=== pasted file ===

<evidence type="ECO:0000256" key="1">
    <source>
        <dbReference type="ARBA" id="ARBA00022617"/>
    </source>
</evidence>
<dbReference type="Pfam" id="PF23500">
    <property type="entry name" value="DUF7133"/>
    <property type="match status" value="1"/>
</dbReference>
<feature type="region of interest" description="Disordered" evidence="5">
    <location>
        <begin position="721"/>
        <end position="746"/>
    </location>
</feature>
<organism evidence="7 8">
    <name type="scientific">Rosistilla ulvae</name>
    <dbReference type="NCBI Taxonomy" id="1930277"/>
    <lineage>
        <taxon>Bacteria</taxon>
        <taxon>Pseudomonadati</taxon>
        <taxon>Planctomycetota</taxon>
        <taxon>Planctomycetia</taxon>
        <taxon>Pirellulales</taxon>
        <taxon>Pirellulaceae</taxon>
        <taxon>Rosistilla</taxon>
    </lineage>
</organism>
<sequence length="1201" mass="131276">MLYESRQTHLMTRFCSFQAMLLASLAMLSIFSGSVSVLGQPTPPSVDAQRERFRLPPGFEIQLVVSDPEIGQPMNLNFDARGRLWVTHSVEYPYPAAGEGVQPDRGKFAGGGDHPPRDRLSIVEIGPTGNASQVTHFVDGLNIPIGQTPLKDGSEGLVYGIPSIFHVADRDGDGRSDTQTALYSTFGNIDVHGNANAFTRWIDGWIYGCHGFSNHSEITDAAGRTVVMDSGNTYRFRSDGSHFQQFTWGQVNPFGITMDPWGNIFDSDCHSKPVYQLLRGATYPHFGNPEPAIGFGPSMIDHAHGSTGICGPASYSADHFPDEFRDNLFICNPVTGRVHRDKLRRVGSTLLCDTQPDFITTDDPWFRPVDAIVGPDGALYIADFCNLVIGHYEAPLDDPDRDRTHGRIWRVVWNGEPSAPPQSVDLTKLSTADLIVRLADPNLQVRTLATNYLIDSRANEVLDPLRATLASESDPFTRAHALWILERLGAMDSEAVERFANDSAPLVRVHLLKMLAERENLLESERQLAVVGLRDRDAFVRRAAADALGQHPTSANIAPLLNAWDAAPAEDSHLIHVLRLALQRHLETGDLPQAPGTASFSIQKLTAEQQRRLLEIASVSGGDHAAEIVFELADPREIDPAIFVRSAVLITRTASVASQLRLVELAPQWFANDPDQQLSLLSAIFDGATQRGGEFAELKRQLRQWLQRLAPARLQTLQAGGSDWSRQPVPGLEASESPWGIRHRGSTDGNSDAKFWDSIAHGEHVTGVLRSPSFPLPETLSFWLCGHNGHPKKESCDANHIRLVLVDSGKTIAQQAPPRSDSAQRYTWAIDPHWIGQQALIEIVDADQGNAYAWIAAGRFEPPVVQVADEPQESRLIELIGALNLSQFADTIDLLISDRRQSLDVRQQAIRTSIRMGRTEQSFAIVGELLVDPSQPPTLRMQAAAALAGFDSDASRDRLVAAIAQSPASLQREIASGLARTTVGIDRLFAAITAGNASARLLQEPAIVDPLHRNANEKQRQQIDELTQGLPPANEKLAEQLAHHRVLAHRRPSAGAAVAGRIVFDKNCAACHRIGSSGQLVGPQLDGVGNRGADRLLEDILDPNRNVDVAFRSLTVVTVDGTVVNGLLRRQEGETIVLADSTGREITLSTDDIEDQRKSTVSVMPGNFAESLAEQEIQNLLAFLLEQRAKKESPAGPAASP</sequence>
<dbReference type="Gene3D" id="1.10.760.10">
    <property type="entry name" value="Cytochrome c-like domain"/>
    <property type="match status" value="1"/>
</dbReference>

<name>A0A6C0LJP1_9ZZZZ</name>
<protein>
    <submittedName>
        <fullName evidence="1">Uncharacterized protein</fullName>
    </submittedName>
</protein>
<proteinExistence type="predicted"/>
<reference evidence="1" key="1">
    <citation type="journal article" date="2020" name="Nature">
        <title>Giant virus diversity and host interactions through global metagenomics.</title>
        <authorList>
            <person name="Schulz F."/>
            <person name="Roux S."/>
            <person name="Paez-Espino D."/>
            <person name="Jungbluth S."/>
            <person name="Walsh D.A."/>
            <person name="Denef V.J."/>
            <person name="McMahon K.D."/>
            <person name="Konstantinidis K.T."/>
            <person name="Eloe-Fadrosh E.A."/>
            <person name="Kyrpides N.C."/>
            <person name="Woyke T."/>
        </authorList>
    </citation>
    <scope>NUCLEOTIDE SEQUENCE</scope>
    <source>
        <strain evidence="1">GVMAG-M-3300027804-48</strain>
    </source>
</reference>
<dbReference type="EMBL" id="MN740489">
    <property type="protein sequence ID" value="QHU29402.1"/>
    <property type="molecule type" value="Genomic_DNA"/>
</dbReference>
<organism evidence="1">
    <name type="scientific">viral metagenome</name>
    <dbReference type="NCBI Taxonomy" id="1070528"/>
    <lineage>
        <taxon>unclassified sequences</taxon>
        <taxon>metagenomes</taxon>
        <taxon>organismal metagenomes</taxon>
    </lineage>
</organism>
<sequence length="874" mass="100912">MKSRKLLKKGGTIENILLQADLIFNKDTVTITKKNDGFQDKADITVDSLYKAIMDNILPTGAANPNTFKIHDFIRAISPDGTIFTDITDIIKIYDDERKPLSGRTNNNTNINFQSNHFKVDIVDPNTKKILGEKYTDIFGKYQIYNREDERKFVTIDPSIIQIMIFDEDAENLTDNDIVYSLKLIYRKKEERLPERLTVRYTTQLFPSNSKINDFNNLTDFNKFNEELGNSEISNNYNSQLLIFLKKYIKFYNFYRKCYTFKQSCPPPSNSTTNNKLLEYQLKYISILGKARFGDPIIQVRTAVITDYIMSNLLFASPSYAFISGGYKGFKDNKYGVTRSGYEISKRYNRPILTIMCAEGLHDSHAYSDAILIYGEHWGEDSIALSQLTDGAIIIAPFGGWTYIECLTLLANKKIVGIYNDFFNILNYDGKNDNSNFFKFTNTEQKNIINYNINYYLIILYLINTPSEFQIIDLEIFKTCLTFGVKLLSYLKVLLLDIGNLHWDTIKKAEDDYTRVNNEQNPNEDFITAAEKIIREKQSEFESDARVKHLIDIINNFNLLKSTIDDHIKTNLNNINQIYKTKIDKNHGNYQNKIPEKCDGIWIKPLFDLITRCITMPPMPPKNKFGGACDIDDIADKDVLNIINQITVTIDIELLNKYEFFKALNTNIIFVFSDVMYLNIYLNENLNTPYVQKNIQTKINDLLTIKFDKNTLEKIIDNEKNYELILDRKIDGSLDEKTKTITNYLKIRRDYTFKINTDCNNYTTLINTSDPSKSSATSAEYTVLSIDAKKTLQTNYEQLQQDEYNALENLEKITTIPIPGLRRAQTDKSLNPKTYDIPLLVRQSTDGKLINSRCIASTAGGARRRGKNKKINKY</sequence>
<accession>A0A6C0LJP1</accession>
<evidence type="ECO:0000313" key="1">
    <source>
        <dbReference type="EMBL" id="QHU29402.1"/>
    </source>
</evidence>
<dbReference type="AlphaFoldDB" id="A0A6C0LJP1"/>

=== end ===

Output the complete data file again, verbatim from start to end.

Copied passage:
<evidence type="ECO:0000256" key="1">
    <source>
        <dbReference type="ARBA" id="ARBA00022617"/>
    </source>
</evidence>
<dbReference type="Pfam" id="PF23500">
    <property type="entry name" value="DUF7133"/>
    <property type="match status" value="1"/>
</dbReference>
<feature type="region of interest" description="Disordered" evidence="5">
    <location>
        <begin position="721"/>
        <end position="746"/>
    </location>
</feature>
<organism evidence="7 8">
    <name type="scientific">Rosistilla ulvae</name>
    <dbReference type="NCBI Taxonomy" id="1930277"/>
    <lineage>
        <taxon>Bacteria</taxon>
        <taxon>Pseudomonadati</taxon>
        <taxon>Planctomycetota</taxon>
        <taxon>Planctomycetia</taxon>
        <taxon>Pirellulales</taxon>
        <taxon>Pirellulaceae</taxon>
        <taxon>Rosistilla</taxon>
    </lineage>
</organism>
<sequence length="1201" mass="131276">MLYESRQTHLMTRFCSFQAMLLASLAMLSIFSGSVSVLGQPTPPSVDAQRERFRLPPGFEIQLVVSDPEIGQPMNLNFDARGRLWVTHSVEYPYPAAGEGVQPDRGKFAGGGDHPPRDRLSIVEIGPTGNASQVTHFVDGLNIPIGQTPLKDGSEGLVYGIPSIFHVADRDGDGRSDTQTALYSTFGNIDVHGNANAFTRWIDGWIYGCHGFSNHSEITDAAGRTVVMDSGNTYRFRSDGSHFQQFTWGQVNPFGITMDPWGNIFDSDCHSKPVYQLLRGATYPHFGNPEPAIGFGPSMIDHAHGSTGICGPASYSADHFPDEFRDNLFICNPVTGRVHRDKLRRVGSTLLCDTQPDFITTDDPWFRPVDAIVGPDGALYIADFCNLVIGHYEAPLDDPDRDRTHGRIWRVVWNGEPSAPPQSVDLTKLSTADLIVRLADPNLQVRTLATNYLIDSRANEVLDPLRATLASESDPFTRAHALWILERLGAMDSEAVERFANDSAPLVRVHLLKMLAERENLLESERQLAVVGLRDRDAFVRRAAADALGQHPTSANIAPLLNAWDAAPAEDSHLIHVLRLALQRHLETGDLPQAPGTASFSIQKLTAEQQRRLLEIASVSGGDHAAEIVFELADPREIDPAIFVRSAVLITRTASVASQLRLVELAPQWFANDPDQQLSLLSAIFDGATQRGGEFAELKRQLRQWLQRLAPARLQTLQAGGSDWSRQPVPGLEASESPWGIRHRGSTDGNSDAKFWDSIAHGEHVTGVLRSPSFPLPETLSFWLCGHNGHPKKESCDANHIRLVLVDSGKTIAQQAPPRSDSAQRYTWAIDPHWIGQQALIEIVDADQGNAYAWIAAGRFEPPVVQVADEPQESRLIELIGALNLSQFADTIDLLISDRRQSLDVRQQAIRTSIRMGRTEQSFAIVGELLVDPSQPPTLRMQAAAALAGFDSDASRDRLVAAIAQSPASLQREIASGLARTTVGIDRLFAAITAGNASARLLQEPAIVDPLHRNANEKQRQQIDELTQGLPPANEKLAEQLAHHRVLAHRRPSAGAAVAGRIVFDKNCAACHRIGSSGQLVGPQLDGVGNRGADRLLEDILDPNRNVDVAFRSLTVVTVDGTVVNGLLRRQEGETIVLADSTGREITLSTDDIEDQRKSTVSVMPGNFAESLAEQEIQNLLAFLLEQRAKKESPAGPAASP</sequence>
<dbReference type="Gene3D" id="1.10.760.10">
    <property type="entry name" value="Cytochrome c-like domain"/>
    <property type="match status" value="1"/>
</dbReference>

<name>A0A6C0LJP1_9ZZZZ</name>
<protein>
    <submittedName>
        <fullName evidence="1">Uncharacterized protein</fullName>
    </submittedName>
</protein>
<proteinExistence type="predicted"/>
<reference evidence="1" key="1">
    <citation type="journal article" date="2020" name="Nature">
        <title>Giant virus diversity and host interactions through global metagenomics.</title>
        <authorList>
            <person name="Schulz F."/>
            <person name="Roux S."/>
            <person name="Paez-Espino D."/>
            <person name="Jungbluth S."/>
            <person name="Walsh D.A."/>
            <person name="Denef V.J."/>
            <person name="McMahon K.D."/>
            <person name="Konstantinidis K.T."/>
            <person name="Eloe-Fadrosh E.A."/>
            <person name="Kyrpides N.C."/>
            <person name="Woyke T."/>
        </authorList>
    </citation>
    <scope>NUCLEOTIDE SEQUENCE</scope>
    <source>
        <strain evidence="1">GVMAG-M-3300027804-48</strain>
    </source>
</reference>
<dbReference type="EMBL" id="MN740489">
    <property type="protein sequence ID" value="QHU29402.1"/>
    <property type="molecule type" value="Genomic_DNA"/>
</dbReference>
<organism evidence="1">
    <name type="scientific">viral metagenome</name>
    <dbReference type="NCBI Taxonomy" id="1070528"/>
    <lineage>
        <taxon>unclassified sequences</taxon>
        <taxon>metagenomes</taxon>
        <taxon>organismal metagenomes</taxon>
    </lineage>
</organism>
<sequence length="874" mass="100912">MKSRKLLKKGGTIENILLQADLIFNKDTVTITKKNDGFQDKADITVDSLYKAIMDNILPTGAANPNTFKIHDFIRAISPDGTIFTDITDIIKIYDDERKPLSGRTNNNTNINFQSNHFKVDIVDPNTKKILGEKYTDIFGKYQIYNREDERKFVTIDPSIIQIMIFDEDAENLTDNDIVYSLKLIYRKKEERLPERLTVRYTTQLFPSNSKINDFNNLTDFNKFNEELGNSEISNNYNSQLLIFLKKYIKFYNFYRKCYTFKQSCPPPSNSTTNNKLLEYQLKYISILGKARFGDPIIQVRTAVITDYIMSNLLFASPSYAFISGGYKGFKDNKYGVTRSGYEISKRYNRPILTIMCAEGLHDSHAYSDAILIYGEHWGEDSIALSQLTDGAIIIAPFGGWTYIECLTLLANKKIVGIYNDFFNILNYDGKNDNSNFFKFTNTEQKNIINYNINYYLIILYLINTPSEFQIIDLEIFKTCLTFGVKLLSYLKVLLLDIGNLHWDTIKKAEDDYTRVNNEQNPNEDFITAAEKIIREKQSEFESDARVKHLIDIINNFNLLKSTIDDHIKTNLNNINQIYKTKIDKNHGNYQNKIPEKCDGIWIKPLFDLITRCITMPPMPPKNKFGGACDIDDIADKDVLNIINQITVTIDIELLNKYEFFKALNTNIIFVFSDVMYLNIYLNENLNTPYVQKNIQTKINDLLTIKFDKNTLEKIIDNEKNYELILDRKIDGSLDEKTKTITNYLKIRRDYTFKINTDCNNYTTLINTSDPSKSSATSAEYTVLSIDAKKTLQTNYEQLQQDEYNALENLEKITTIPIPGLRRAQTDKSLNPKTYDIPLLVRQSTDGKLINSRCIASTAGGARRRGKNKKINKY</sequence>
<accession>A0A6C0LJP1</accession>
<evidence type="ECO:0000313" key="1">
    <source>
        <dbReference type="EMBL" id="QHU29402.1"/>
    </source>
</evidence>
<dbReference type="AlphaFoldDB" id="A0A6C0LJP1"/>